University Contacts Regarding Drinking Water Issues:Environmental Health & Safety Facilities Management

EHS - Box 1914
164 Angell Street
Providence, RI 02912
Office: (401) 863-3353
Fax: (401) 863-7676

DRINKING WATER INFORMATION

Brown University’s Providence, RI campus is supplied with water by the Providence Water Supply Board (PWSB).  The PWSB obtains its water from a series of surface water reservoirs located in the central part of Rhode Island.  These reservoirs cover over 4,500 acres and are protected by 17,000 acres of PWSB controlled land.  The water is then piped to Providence and surrounding communities through 870 miles of water mains.  For more information on the Providence Water Supply Board or the water they supply please visit their website at:  http://www.provwater.com/

Lead in Drinking Water

Lead is rarely found in water supplies like the reservoirs that the PWSB maintains.  Typically elevated lead levels in drinking water are caused by older (pre-1986) local distribution or building plumbing system that were made with lead containing materials.  The EPA has identified elevated lead concentrations in drinking water as a concern, primarily for young children under the age of 6. 

Actions the EPA suggests you take to reduce lead concentrations in drinking water:

  • Flush Your Pipes Before Drinking - Anytime the water in a particular faucet has not been used for six hours or longer, "flush" your cold-water pipes by running the water until it becomes as cold as it will get.  (This could take as little as five to thirty seconds if there has been recent heavy water use such as showering or toilet flushing.  Otherwise, it could take a few minutes).  The more time water has been sitting in your home's pipes, the more lead it may contain.
  • Only Use Cold Water for Consumption - Use only water from the cold-water tap for drinking, cooking, and especially for making baby formula.  Hot water is likely to contain higher levels of lead.  

The two actions above are recommended and should help reduce lead levels because most of the lead in drinking water usually comes from the local distribution or building plumbing system, not from the local water supply.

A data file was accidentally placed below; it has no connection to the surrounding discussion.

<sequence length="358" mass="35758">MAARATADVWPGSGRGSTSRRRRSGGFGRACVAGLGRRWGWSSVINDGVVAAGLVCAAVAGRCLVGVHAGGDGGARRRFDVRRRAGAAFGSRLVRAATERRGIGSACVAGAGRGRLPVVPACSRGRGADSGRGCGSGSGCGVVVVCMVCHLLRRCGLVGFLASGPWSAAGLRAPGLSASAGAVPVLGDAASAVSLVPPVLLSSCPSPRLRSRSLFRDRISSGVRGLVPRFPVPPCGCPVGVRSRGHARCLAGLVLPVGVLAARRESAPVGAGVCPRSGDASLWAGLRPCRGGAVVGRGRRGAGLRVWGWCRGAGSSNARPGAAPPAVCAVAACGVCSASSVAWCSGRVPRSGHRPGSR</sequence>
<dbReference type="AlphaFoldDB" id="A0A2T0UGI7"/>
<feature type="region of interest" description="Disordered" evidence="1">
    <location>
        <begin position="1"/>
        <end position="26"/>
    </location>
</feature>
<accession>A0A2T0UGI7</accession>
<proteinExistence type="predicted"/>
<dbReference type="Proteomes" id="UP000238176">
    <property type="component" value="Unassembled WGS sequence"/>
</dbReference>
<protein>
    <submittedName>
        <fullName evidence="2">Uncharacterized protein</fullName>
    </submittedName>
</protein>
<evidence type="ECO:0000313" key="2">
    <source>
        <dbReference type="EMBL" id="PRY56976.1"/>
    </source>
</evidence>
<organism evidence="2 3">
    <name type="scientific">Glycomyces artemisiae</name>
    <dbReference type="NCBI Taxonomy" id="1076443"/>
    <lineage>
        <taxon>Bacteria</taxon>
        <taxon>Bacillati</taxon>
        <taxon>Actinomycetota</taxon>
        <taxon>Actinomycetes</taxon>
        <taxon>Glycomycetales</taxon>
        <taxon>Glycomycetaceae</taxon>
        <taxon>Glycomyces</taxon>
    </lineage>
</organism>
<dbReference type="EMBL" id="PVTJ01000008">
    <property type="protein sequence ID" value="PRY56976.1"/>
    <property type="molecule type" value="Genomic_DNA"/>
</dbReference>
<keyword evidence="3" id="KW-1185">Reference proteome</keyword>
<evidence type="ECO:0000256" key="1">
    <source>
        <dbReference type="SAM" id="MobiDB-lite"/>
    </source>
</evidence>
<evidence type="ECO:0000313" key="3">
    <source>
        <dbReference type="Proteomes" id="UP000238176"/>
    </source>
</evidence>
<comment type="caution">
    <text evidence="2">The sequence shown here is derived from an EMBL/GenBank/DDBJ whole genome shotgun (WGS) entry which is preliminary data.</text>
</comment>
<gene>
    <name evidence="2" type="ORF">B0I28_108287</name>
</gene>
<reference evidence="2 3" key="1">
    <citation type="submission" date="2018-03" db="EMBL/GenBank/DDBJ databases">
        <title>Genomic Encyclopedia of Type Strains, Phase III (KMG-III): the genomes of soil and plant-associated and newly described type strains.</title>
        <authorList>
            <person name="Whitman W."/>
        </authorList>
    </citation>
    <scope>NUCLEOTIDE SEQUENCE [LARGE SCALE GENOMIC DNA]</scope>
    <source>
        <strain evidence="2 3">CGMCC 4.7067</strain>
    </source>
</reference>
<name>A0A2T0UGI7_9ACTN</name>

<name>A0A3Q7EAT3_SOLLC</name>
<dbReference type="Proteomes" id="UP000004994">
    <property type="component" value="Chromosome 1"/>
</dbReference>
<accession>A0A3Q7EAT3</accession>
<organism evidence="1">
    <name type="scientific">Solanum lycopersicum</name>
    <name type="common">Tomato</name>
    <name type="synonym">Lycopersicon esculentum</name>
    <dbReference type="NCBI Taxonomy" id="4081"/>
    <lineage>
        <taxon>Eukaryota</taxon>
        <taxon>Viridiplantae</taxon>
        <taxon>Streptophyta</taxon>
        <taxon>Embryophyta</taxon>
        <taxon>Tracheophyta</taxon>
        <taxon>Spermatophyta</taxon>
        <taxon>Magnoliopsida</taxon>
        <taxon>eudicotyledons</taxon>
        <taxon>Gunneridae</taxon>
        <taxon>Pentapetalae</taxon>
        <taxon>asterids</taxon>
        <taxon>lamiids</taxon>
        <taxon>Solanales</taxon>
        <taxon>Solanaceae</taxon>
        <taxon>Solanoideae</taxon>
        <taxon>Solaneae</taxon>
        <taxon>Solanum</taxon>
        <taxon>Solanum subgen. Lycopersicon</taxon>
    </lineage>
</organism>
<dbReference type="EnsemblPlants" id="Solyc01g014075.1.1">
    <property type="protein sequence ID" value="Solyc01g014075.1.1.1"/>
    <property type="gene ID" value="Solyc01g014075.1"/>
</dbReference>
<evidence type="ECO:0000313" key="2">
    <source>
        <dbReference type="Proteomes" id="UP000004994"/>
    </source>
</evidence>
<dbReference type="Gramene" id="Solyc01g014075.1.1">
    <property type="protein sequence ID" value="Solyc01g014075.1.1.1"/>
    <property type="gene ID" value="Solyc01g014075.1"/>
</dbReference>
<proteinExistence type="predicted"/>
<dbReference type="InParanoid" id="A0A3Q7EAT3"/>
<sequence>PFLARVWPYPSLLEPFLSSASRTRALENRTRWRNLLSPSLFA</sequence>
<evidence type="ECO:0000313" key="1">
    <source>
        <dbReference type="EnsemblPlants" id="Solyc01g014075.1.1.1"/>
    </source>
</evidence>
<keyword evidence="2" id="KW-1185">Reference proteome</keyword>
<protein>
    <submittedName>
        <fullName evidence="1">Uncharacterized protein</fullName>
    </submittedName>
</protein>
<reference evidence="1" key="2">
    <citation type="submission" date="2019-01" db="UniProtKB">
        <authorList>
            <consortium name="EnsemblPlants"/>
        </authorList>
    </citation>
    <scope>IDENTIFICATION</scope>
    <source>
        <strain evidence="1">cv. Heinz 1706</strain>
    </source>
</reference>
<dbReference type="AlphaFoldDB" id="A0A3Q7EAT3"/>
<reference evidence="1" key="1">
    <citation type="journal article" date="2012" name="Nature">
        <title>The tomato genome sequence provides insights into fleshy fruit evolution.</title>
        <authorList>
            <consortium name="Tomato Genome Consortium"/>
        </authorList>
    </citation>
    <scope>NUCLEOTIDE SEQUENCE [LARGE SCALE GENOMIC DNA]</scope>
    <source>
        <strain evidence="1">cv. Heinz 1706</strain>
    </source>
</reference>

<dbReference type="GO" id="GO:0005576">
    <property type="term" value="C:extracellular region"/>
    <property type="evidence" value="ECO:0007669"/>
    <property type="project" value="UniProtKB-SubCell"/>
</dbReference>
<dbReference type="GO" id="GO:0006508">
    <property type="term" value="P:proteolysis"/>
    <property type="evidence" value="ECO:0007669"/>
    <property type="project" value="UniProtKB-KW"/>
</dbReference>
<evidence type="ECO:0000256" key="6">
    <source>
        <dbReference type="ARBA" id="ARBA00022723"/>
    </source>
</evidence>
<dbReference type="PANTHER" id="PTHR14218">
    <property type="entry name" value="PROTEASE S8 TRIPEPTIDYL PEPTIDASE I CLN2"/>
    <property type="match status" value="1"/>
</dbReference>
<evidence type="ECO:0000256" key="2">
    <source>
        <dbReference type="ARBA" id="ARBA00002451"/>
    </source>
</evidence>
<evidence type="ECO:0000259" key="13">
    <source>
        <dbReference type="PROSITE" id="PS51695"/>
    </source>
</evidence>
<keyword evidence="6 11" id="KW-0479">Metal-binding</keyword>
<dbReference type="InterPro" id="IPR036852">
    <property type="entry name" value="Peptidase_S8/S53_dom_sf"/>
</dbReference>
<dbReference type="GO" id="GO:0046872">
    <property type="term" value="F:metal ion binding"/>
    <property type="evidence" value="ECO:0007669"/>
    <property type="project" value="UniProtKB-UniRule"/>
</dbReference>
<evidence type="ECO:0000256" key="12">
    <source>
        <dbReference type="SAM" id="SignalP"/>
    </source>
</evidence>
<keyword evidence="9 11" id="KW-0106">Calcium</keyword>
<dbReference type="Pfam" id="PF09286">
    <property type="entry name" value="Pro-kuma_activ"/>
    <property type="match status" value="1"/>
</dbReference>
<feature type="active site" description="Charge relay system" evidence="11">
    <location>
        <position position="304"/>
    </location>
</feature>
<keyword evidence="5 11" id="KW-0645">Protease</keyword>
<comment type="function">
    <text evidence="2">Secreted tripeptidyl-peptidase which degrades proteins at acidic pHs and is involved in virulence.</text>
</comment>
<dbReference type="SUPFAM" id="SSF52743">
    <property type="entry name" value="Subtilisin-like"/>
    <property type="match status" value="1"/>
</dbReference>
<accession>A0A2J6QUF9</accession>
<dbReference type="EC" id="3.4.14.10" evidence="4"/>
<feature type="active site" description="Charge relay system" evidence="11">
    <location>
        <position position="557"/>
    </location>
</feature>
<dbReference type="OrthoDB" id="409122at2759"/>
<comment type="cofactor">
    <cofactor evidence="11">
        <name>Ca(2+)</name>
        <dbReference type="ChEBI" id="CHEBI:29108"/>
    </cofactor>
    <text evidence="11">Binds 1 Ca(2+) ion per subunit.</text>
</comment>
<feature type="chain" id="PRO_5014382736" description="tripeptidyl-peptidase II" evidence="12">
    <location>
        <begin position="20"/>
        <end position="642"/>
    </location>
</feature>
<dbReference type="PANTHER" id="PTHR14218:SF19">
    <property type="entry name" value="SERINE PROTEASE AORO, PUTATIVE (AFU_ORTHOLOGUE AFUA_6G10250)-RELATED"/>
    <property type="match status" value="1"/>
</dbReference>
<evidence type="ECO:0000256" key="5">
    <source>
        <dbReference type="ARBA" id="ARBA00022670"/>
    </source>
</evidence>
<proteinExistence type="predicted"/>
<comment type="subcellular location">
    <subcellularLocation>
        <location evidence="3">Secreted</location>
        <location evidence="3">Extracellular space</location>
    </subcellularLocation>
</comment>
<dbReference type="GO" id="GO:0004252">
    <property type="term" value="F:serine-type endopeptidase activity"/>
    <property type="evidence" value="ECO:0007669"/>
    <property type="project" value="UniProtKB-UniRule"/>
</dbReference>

To address this concern Brown University’s Office of Environmental Health & Safety (EHS) has performed representative water sampling in every University building to check lead levels in drinking water.  One key finding was that no residence hall was found to have lead levels that exceeded the EPA’s action level.  In the small percentage of buildings where any of the tests exceeded the EPA’s action level of 15 parts per billion (ppb) lead, the following steps were taken:

  • Building occupants were initially made aware of the results through an email distribution.
  • Bottled water dispensers were provided for the building occupants.  In some buildings, water filters are being provided as an alternative to the bottled water dispensers.
  • Faucets were posted with a sign to inform occupants and visitors of the potential for the lead in water to exceed the EPA action level.  In auxiliary housing, information is sent directly to tenants and water filters are provided by the auxiliary housing office.

The steps outlined above were taken out of an abundance of caution to ensure that water for drinking and cooking can reliably be maintained below the lead action level.  If you have questions or concerns, please email safety@brown.edu or call EHS at 863-3353.

Research Building Drinking Water

In most Brown University research facilities water intended to be used for drinking and cooking can be obtained on each floor at the hallway water fountains, kitchenettes, or from bathroom sinks.  Sinks in research labs, teaching labs, research support spaces, or stockrooms should not be used for drinking or cooking.  Eating and drinking in research laboratories or in areas where chemicals may be used or stored is strictly forbidden.